Cavaleiro 15, 63 Knockaert 32 Mitrovic 56 pen
BY RICHARD CAWLEY AT CRAVEN COTTAGE
There were three or four workmen in Craven Cottage’s closed Riverside Stand who took in the game for free on Wednesday night – it will be ripped down soon as part of an extensive rebuild. But Fulham’s players decided to do a demolition job of their own on Millwall.
The white-and-black wrecking balls kept hammering away at the South Londoners with passing so slick it could have induced motion sickness. The match was over as a contest before the hour mark.
During Neil Harris’ time in charge of Millwall, games where they have been emphatically beaten have been a very rare occurrence.
But this can be added to that short list. Harris admitted post-match that the 6-0 defeat to Tottenham in the 2017 FA Cup quarter-final was the last time that a team have taken them apart so clinically.
Fulham’s 84.5 per cent possession and 934 completed passes was the highest recorded in the Championship since Opta began collecting stats for that level in the 2013-13 season. Anthony Knockaert’s goal was a 26-pass move in which all 11 home players touched the ball.
Millwall had only conceded once in 270 minutes before they headed to west London. There should be no huge over-reaction after just one match – and against opposition who have been brought together at huge expense.
The likes of Knockaert and Ivan Cavaleiro, who helped himself to a double, were worth every penny of their massive salaries. This was a night when everything clicked for the hosts.
Millwall couldn’t live with them. They couldn’t even get close. Fulham had pace, penetration, vision and the technique to do as they wished.
Could the Lions have done any more? Well, they didn’t make the most of the set-pieces they won.
Harris tried to change things up at half-time as he brought on Matt Smith. Within seconds he had a chance inside the box but could not produce enough power – Marcus Bettinelli dropping on the only on-target shot mustered by the Lions.
The first five minutes after the restart was the best period for Millwall. Tom Bradshaw and Mahlon Romeo both had strikes blocked.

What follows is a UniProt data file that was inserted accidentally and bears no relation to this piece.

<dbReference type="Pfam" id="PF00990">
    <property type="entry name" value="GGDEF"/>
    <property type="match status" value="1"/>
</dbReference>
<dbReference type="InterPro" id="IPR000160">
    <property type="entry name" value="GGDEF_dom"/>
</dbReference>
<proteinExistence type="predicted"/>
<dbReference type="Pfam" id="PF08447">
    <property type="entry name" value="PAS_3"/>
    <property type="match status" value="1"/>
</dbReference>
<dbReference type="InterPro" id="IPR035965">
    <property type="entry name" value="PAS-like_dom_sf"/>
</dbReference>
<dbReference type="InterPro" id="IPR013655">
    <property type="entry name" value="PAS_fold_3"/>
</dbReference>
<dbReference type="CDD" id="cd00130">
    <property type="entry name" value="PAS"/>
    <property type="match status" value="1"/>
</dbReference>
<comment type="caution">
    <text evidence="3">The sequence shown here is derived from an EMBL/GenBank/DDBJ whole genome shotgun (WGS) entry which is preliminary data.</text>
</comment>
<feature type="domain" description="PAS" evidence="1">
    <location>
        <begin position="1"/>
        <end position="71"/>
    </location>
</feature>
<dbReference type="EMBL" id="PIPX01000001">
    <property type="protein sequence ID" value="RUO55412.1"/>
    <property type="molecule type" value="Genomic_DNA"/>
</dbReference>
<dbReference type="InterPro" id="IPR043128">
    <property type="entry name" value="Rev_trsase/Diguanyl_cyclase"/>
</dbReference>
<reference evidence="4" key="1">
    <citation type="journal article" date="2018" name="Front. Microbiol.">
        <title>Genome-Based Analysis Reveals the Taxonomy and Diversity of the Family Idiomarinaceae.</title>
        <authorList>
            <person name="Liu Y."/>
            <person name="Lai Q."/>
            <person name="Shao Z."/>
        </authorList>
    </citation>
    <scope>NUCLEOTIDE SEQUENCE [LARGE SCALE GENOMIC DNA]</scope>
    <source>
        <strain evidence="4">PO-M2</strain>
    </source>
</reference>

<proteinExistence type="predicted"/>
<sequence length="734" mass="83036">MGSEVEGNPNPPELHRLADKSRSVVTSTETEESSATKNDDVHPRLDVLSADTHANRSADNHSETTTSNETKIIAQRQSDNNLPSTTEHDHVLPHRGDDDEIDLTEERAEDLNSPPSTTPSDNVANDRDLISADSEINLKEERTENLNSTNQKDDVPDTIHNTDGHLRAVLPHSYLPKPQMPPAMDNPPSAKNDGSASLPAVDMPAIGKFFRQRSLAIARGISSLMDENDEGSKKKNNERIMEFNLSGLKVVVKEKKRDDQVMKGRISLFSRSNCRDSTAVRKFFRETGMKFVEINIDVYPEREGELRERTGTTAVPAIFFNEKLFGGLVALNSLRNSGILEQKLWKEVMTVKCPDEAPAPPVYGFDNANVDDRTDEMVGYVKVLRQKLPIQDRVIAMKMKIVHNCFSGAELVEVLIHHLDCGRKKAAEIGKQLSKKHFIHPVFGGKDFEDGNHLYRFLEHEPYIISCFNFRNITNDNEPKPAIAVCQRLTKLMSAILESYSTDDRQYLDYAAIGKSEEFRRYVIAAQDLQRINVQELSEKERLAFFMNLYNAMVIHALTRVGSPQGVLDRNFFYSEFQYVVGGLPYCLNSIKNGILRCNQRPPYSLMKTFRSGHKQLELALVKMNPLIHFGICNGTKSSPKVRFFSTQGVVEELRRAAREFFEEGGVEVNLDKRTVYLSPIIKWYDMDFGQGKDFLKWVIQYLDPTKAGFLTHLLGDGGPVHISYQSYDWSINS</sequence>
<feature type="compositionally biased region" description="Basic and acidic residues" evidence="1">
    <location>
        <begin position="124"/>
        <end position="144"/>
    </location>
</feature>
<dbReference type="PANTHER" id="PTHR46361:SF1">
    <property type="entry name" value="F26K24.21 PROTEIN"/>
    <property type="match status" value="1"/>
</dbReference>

If the Lions had reduced the deficit, it would have been game on.
But instead, Fulham got a lucky break. Harry Arter’s shot was heading wide but ended up in the path of Aleksandar Mitrovic – Bart Bialkowski’s panicked attempts to snuff out the threat bringing down the Serbian, who then slammed home the penalty.
Knockaert and Cavaleiro are in that footballing limbo – excellent in the Championship but not seen as Premier League class. The same can be said for ex-Crystal Palace striker Dwight Gayle.
Cavaliero’s first was a replica of his goal at Huddersfield. Everyone in the ground knew he wanted to cut inside on his right foot and let rip – but Mahlon Romeo and Connor Mahoney were helpless to prevent it from happening. Bialkowski stood no chance.
The on-loan Wolves man rounded off the scoring – and Bialkowski – just past the hour mark. Tom Cairney looped the ball over the top of a punch drunk Millwall backline and Cavaliero sidestepped the Lions number one before finishing.
Ben Thompson, forced into the role of an overworked trapper, was replaced in the 75th minute. Jayson Molumby came on and the Brighton loanee played two of Millwall’s passes of the night.
Tom Bradshaw felt he had a consolation when he smartly headed in Murray Wallace’s cross but the assistant referee’s flag was up. Millwall had no joy, not even a little bit.
Added to that, Jiri Skalak suffered suspected ankle ligament damage. It means that the Czech Republic winger, who had come back after the summer intent on revitalising his fortunes, will join Jed Wallace in sitting out tomorrow’s long trip to Middlesbrough.
It can’t be emphasised enough that the Lions’ season will not be determined by games against Fulham, certainly not away.
What seemed to get a little lost in the social media meltdowns immediately afterwards is that Millwall are ninth in the table. It has still been a good start.
Confidence and belief should not be eroded by one heavy loss, no matter how emphatic it might have been.
PICTURES BY BRIAN TONKS